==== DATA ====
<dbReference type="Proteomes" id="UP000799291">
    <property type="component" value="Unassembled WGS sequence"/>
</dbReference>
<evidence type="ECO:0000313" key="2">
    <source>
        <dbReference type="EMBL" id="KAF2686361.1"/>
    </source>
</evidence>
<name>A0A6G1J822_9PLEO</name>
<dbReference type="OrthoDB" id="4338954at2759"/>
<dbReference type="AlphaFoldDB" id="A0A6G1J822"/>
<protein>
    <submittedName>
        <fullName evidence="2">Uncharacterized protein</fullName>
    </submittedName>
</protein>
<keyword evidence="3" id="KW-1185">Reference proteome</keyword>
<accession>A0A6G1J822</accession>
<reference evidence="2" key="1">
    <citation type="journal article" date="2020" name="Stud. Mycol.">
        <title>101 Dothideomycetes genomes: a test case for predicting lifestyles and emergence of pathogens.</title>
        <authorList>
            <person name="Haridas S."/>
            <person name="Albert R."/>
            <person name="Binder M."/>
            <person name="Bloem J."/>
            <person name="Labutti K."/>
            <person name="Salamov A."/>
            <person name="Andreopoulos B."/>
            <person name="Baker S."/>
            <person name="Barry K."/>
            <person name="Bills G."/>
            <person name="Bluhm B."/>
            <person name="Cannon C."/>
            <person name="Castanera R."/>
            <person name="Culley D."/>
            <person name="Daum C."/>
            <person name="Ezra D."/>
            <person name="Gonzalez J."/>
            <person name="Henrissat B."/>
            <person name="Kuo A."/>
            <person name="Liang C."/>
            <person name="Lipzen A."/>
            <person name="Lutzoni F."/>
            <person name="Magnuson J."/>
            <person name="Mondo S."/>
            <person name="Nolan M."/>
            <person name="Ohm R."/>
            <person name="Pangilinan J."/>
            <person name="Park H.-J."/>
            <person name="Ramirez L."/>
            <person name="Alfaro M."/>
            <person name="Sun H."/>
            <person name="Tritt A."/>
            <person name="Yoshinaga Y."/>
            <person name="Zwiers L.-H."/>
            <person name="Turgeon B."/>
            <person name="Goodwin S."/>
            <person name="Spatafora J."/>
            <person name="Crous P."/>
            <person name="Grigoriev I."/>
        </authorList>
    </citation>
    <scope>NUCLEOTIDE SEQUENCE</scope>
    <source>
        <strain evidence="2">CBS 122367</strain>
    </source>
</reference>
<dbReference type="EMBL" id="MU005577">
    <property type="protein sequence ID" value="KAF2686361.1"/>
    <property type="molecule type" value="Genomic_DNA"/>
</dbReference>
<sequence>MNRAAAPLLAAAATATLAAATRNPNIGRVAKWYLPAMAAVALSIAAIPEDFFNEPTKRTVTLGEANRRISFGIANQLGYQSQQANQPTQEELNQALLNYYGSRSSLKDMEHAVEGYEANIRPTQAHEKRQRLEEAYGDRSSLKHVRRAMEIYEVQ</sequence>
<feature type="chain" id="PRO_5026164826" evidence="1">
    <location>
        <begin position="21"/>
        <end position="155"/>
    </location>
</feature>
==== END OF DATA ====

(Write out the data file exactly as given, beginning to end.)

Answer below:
<dbReference type="Proteomes" id="UP000799291">
    <property type="component" value="Unassembled WGS sequence"/>
</dbReference>
<evidence type="ECO:0000313" key="2">
    <source>
        <dbReference type="EMBL" id="KAF2686361.1"/>
    </source>
</evidence>
<name>A0A6G1J822_9PLEO</name>
<dbReference type="OrthoDB" id="4338954at2759"/>
<dbReference type="AlphaFoldDB" id="A0A6G1J822"/>
<protein>
    <submittedName>
        <fullName evidence="2">Uncharacterized protein</fullName>
    </submittedName>
</protein>
<keyword evidence="3" id="KW-1185">Reference proteome</keyword>
<accession>A0A6G1J822</accession>
<reference evidence="2" key="1">
    <citation type="journal article" date="2020" name="Stud. Mycol.">
        <title>101 Dothideomycetes genomes: a test case for predicting lifestyles and emergence of pathogens.</title>
        <authorList>
            <person name="Haridas S."/>
            <person name="Albert R."/>
            <person name="Binder M."/>
            <person name="Bloem J."/>
            <person name="Labutti K."/>
            <person name="Salamov A."/>
            <person name="Andreopoulos B."/>
            <person name="Baker S."/>
            <person name="Barry K."/>
            <person name="Bills G."/>
            <person name="Bluhm B."/>
            <person name="Cannon C."/>
            <person name="Castanera R."/>
            <person name="Culley D."/>
            <person name="Daum C."/>
            <person name="Ezra D."/>
            <person name="Gonzalez J."/>
            <person name="Henrissat B."/>
            <person name="Kuo A."/>
            <person name="Liang C."/>
            <person name="Lipzen A."/>
            <person name="Lutzoni F."/>
            <person name="Magnuson J."/>
            <person name="Mondo S."/>
            <person name="Nolan M."/>
            <person name="Ohm R."/>
            <person name="Pangilinan J."/>
            <person name="Park H.-J."/>
            <person name="Ramirez L."/>
            <person name="Alfaro M."/>
            <person name="Sun H."/>
            <person name="Tritt A."/>
            <person name="Yoshinaga Y."/>
            <person name="Zwiers L.-H."/>
            <person name="Turgeon B."/>
            <person name="Goodwin S."/>
            <person name="Spatafora J."/>
            <person name="Crous P."/>
            <person name="Grigoriev I."/>
        </authorList>
    </citation>
    <scope>NUCLEOTIDE SEQUENCE</scope>
    <source>
        <strain evidence="2">CBS 122367</strain>
    </source>
</reference>
<dbReference type="EMBL" id="MU005577">
    <property type="protein sequence ID" value="KAF2686361.1"/>
    <property type="molecule type" value="Genomic_DNA"/>
</dbReference>
<sequence>MNRAAAPLLAAAATATLAAATRNPNIGRVAKWYLPAMAAVALSIAAIPEDFFNEPTKRTVTLGEANRRISFGIANQLGYQSQQANQPTQEELNQALLNYYGSRSSLKDMEHAVEGYEANIRPTQAHEKRQRLEEAYGDRSSLKHVRRAMEIYEVQ</sequence>
<feature type="chain" id="PRO_5026164826" evidence="1">
    <location>
        <begin position="21"/>
        <end position="155"/>
    </location>
</feature>